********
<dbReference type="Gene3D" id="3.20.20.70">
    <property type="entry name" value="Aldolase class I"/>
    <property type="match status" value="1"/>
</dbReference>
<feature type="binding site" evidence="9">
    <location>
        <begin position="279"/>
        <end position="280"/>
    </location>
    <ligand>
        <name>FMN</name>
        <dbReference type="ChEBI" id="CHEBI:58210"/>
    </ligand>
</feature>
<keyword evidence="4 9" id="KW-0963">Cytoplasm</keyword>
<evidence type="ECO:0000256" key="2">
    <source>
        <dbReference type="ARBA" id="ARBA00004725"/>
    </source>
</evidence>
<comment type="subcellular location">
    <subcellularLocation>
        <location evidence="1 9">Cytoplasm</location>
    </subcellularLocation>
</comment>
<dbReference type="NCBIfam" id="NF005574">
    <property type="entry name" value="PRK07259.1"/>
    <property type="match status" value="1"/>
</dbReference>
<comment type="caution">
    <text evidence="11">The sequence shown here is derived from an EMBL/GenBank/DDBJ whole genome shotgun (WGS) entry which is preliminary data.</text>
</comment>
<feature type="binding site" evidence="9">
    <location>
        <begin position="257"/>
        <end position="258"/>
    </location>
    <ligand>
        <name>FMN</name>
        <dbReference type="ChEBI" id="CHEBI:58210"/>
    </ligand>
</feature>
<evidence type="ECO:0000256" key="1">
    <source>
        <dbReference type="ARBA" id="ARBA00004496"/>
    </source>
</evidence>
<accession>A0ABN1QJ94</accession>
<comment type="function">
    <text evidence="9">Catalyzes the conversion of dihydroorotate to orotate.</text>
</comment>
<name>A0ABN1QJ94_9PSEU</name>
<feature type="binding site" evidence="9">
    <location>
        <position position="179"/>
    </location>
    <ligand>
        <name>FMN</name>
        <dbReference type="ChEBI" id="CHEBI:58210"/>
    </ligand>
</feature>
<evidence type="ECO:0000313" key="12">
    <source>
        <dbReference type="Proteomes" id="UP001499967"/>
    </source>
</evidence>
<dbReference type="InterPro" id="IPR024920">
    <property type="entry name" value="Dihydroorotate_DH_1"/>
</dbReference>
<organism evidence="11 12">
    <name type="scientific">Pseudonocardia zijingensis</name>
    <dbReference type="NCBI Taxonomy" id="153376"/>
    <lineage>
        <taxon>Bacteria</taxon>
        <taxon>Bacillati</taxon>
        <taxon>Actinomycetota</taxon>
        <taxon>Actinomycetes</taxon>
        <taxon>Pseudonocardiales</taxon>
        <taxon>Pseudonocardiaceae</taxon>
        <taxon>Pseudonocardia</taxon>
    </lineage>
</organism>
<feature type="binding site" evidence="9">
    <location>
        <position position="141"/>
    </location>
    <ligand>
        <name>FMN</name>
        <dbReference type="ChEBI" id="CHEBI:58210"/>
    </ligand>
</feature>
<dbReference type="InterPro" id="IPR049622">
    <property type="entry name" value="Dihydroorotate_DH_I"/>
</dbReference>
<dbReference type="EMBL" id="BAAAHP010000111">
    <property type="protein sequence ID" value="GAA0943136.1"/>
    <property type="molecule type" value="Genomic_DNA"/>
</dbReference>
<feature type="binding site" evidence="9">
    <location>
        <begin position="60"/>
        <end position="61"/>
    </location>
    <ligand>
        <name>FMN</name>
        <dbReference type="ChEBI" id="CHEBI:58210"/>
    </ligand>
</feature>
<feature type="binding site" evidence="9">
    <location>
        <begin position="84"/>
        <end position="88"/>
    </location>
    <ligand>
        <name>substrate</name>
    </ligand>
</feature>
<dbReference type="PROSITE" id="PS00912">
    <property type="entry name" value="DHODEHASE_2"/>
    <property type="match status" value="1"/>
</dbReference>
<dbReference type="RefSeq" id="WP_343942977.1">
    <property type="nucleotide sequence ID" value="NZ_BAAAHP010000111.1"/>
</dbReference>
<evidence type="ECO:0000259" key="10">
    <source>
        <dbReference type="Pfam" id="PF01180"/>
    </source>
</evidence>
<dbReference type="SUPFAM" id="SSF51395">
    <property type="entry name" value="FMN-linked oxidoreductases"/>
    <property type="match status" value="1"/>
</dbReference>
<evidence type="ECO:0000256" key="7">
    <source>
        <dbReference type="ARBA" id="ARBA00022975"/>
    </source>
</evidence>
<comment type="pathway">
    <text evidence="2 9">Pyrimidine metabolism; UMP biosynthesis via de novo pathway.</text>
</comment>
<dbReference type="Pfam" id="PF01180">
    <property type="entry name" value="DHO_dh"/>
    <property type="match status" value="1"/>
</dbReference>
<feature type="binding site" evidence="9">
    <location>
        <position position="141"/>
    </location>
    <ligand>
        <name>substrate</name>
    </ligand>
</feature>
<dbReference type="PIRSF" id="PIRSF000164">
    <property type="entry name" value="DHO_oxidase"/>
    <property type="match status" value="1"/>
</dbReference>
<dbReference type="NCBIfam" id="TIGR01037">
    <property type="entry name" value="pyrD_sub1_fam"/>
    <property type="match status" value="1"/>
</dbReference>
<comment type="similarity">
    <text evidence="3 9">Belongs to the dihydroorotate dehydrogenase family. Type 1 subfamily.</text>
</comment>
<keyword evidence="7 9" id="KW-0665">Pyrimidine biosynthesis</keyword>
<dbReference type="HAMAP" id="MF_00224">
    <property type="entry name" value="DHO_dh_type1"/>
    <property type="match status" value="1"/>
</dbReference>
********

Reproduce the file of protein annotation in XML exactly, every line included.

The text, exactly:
<dbReference type="Gene3D" id="3.20.20.70">
    <property type="entry name" value="Aldolase class I"/>
    <property type="match status" value="1"/>
</dbReference>
<feature type="binding site" evidence="9">
    <location>
        <begin position="279"/>
        <end position="280"/>
    </location>
    <ligand>
        <name>FMN</name>
        <dbReference type="ChEBI" id="CHEBI:58210"/>
    </ligand>
</feature>
<keyword evidence="4 9" id="KW-0963">Cytoplasm</keyword>
<evidence type="ECO:0000256" key="2">
    <source>
        <dbReference type="ARBA" id="ARBA00004725"/>
    </source>
</evidence>
<comment type="subcellular location">
    <subcellularLocation>
        <location evidence="1 9">Cytoplasm</location>
    </subcellularLocation>
</comment>
<dbReference type="NCBIfam" id="NF005574">
    <property type="entry name" value="PRK07259.1"/>
    <property type="match status" value="1"/>
</dbReference>
<comment type="caution">
    <text evidence="11">The sequence shown here is derived from an EMBL/GenBank/DDBJ whole genome shotgun (WGS) entry which is preliminary data.</text>
</comment>
<feature type="binding site" evidence="9">
    <location>
        <begin position="257"/>
        <end position="258"/>
    </location>
    <ligand>
        <name>FMN</name>
        <dbReference type="ChEBI" id="CHEBI:58210"/>
    </ligand>
</feature>
<evidence type="ECO:0000256" key="1">
    <source>
        <dbReference type="ARBA" id="ARBA00004496"/>
    </source>
</evidence>
<accession>A0ABN1QJ94</accession>
<comment type="function">
    <text evidence="9">Catalyzes the conversion of dihydroorotate to orotate.</text>
</comment>
<name>A0ABN1QJ94_9PSEU</name>
<feature type="binding site" evidence="9">
    <location>
        <position position="179"/>
    </location>
    <ligand>
        <name>FMN</name>
        <dbReference type="ChEBI" id="CHEBI:58210"/>
    </ligand>
</feature>
<evidence type="ECO:0000313" key="12">
    <source>
        <dbReference type="Proteomes" id="UP001499967"/>
    </source>
</evidence>
<dbReference type="InterPro" id="IPR024920">
    <property type="entry name" value="Dihydroorotate_DH_1"/>
</dbReference>
<organism evidence="11 12">
    <name type="scientific">Pseudonocardia zijingensis</name>
    <dbReference type="NCBI Taxonomy" id="153376"/>
    <lineage>
        <taxon>Bacteria</taxon>
        <taxon>Bacillati</taxon>
        <taxon>Actinomycetota</taxon>
        <taxon>Actinomycetes</taxon>
        <taxon>Pseudonocardiales</taxon>
        <taxon>Pseudonocardiaceae</taxon>
        <taxon>Pseudonocardia</taxon>
    </lineage>
</organism>
<feature type="binding site" evidence="9">
    <location>
        <position position="141"/>
    </location>
    <ligand>
        <name>FMN</name>
        <dbReference type="ChEBI" id="CHEBI:58210"/>
    </ligand>
</feature>
<dbReference type="InterPro" id="IPR049622">
    <property type="entry name" value="Dihydroorotate_DH_I"/>
</dbReference>
<dbReference type="EMBL" id="BAAAHP010000111">
    <property type="protein sequence ID" value="GAA0943136.1"/>
    <property type="molecule type" value="Genomic_DNA"/>
</dbReference>
<feature type="binding site" evidence="9">
    <location>
        <begin position="60"/>
        <end position="61"/>
    </location>
    <ligand>
        <name>FMN</name>
        <dbReference type="ChEBI" id="CHEBI:58210"/>
    </ligand>
</feature>
<feature type="binding site" evidence="9">
    <location>
        <begin position="84"/>
        <end position="88"/>
    </location>
    <ligand>
        <name>substrate</name>
    </ligand>
</feature>
<dbReference type="PROSITE" id="PS00912">
    <property type="entry name" value="DHODEHASE_2"/>
    <property type="match status" value="1"/>
</dbReference>
<dbReference type="RefSeq" id="WP_343942977.1">
    <property type="nucleotide sequence ID" value="NZ_BAAAHP010000111.1"/>
</dbReference>
<evidence type="ECO:0000259" key="10">
    <source>
        <dbReference type="Pfam" id="PF01180"/>
    </source>
</evidence>
<dbReference type="SUPFAM" id="SSF51395">
    <property type="entry name" value="FMN-linked oxidoreductases"/>
    <property type="match status" value="1"/>
</dbReference>
<evidence type="ECO:0000256" key="7">
    <source>
        <dbReference type="ARBA" id="ARBA00022975"/>
    </source>
</evidence>
<comment type="pathway">
    <text evidence="2 9">Pyrimidine metabolism; UMP biosynthesis via de novo pathway.</text>
</comment>
<dbReference type="Pfam" id="PF01180">
    <property type="entry name" value="DHO_dh"/>
    <property type="match status" value="1"/>
</dbReference>
<feature type="binding site" evidence="9">
    <location>
        <position position="141"/>
    </location>
    <ligand>
        <name>substrate</name>
    </ligand>
</feature>
<dbReference type="PIRSF" id="PIRSF000164">
    <property type="entry name" value="DHO_oxidase"/>
    <property type="match status" value="1"/>
</dbReference>
<dbReference type="NCBIfam" id="TIGR01037">
    <property type="entry name" value="pyrD_sub1_fam"/>
    <property type="match status" value="1"/>
</dbReference>
<comment type="similarity">
    <text evidence="3 9">Belongs to the dihydroorotate dehydrogenase family. Type 1 subfamily.</text>
</comment>
<keyword evidence="7 9" id="KW-0665">Pyrimidine biosynthesis</keyword>
<dbReference type="HAMAP" id="MF_00224">
    <property type="entry name" value="DHO_dh_type1"/>
    <property type="match status" value="1"/>
</dbReference>